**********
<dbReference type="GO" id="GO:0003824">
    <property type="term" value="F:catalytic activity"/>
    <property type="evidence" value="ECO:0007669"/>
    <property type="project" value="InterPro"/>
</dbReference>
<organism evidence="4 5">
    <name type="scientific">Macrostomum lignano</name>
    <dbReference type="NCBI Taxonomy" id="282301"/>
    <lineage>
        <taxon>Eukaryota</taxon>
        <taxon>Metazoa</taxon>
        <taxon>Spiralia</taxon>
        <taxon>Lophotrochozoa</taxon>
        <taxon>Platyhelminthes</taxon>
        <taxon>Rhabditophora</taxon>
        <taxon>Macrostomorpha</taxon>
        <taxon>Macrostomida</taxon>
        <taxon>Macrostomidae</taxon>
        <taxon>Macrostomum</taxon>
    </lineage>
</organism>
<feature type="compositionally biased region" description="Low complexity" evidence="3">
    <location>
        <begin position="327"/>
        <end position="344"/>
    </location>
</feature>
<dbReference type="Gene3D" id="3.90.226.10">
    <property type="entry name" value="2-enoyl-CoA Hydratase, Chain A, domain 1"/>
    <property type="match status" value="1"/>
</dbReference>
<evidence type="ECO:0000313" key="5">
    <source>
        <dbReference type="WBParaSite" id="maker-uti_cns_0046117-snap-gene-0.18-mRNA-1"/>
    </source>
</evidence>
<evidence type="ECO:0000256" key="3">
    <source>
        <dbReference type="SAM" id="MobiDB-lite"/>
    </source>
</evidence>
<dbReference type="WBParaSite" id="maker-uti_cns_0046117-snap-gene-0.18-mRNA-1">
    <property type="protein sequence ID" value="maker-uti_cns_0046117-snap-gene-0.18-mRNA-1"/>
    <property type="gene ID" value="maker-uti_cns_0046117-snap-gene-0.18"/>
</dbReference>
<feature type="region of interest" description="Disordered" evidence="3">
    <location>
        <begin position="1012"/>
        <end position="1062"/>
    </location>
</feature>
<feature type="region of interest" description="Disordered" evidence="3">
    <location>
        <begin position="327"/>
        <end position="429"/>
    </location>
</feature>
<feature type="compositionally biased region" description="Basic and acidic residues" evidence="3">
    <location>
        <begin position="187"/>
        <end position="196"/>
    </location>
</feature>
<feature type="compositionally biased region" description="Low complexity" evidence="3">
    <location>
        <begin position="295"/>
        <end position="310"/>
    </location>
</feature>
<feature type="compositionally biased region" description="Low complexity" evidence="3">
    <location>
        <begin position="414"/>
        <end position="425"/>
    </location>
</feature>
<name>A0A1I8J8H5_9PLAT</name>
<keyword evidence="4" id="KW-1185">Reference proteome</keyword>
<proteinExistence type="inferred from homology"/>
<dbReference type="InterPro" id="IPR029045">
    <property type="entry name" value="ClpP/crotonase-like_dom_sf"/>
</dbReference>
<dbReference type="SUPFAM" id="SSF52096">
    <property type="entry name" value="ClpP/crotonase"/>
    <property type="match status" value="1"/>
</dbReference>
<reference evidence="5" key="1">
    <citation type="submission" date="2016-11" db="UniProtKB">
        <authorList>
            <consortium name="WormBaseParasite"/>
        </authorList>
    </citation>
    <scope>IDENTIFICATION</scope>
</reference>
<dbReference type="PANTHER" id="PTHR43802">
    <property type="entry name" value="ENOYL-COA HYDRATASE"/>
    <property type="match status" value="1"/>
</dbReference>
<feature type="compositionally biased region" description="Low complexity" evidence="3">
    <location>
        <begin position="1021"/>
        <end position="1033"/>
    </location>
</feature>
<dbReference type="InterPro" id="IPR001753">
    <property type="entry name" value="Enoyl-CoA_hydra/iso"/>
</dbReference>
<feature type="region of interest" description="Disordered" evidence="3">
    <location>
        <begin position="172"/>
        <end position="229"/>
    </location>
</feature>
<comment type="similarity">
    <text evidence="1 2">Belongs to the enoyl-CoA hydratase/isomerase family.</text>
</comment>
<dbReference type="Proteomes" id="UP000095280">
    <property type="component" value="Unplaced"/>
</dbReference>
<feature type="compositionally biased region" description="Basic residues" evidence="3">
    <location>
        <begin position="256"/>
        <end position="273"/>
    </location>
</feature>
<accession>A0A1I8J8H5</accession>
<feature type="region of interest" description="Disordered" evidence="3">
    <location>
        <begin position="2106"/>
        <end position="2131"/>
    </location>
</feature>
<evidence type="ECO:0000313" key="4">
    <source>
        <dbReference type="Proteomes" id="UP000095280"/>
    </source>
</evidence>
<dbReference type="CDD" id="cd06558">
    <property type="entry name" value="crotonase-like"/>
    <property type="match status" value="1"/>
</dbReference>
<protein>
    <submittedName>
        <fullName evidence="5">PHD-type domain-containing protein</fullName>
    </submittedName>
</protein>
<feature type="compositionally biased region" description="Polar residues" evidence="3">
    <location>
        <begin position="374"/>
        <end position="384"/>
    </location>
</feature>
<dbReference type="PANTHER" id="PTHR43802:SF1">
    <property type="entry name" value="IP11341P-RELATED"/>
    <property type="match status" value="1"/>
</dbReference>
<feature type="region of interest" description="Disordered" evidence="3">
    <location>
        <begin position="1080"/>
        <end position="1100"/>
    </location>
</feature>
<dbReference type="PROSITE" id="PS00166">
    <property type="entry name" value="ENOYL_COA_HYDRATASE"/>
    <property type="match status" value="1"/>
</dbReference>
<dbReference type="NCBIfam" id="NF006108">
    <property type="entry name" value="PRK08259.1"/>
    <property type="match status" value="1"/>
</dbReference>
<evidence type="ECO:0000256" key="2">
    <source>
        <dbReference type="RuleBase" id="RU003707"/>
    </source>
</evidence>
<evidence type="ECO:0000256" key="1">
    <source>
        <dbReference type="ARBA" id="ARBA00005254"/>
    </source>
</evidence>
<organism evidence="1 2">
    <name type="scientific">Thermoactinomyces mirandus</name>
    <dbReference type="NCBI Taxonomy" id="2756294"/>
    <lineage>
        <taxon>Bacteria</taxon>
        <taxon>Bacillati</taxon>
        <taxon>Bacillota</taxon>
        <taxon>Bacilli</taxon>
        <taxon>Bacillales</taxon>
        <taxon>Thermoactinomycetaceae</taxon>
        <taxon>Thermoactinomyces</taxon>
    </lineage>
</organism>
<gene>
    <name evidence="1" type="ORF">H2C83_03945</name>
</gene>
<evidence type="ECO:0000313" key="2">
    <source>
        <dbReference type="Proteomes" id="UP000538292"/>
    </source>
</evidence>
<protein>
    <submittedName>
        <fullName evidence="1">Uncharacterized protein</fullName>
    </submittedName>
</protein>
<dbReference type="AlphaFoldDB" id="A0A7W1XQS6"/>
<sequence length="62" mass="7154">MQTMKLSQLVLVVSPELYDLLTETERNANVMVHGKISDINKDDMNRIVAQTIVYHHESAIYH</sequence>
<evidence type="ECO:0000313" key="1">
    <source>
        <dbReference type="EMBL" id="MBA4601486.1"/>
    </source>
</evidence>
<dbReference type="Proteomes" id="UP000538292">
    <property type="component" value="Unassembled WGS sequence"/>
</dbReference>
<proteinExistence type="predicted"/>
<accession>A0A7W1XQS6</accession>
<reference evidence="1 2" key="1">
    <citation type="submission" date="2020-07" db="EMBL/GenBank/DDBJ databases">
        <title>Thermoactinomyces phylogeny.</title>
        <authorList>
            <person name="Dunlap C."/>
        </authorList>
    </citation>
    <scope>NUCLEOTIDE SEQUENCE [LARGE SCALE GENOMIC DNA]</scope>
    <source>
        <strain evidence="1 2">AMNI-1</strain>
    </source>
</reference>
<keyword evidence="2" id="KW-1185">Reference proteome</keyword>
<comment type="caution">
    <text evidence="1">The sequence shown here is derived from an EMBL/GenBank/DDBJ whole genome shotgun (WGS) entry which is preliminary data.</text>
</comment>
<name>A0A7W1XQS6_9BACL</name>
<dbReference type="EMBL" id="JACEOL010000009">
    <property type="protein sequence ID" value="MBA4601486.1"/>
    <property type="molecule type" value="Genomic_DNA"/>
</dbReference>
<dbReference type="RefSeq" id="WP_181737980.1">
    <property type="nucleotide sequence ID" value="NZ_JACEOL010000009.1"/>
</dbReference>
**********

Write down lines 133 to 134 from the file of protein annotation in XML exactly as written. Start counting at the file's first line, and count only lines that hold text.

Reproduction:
    <source>
        <dbReference type="Proteomes" id="UP000095280"/>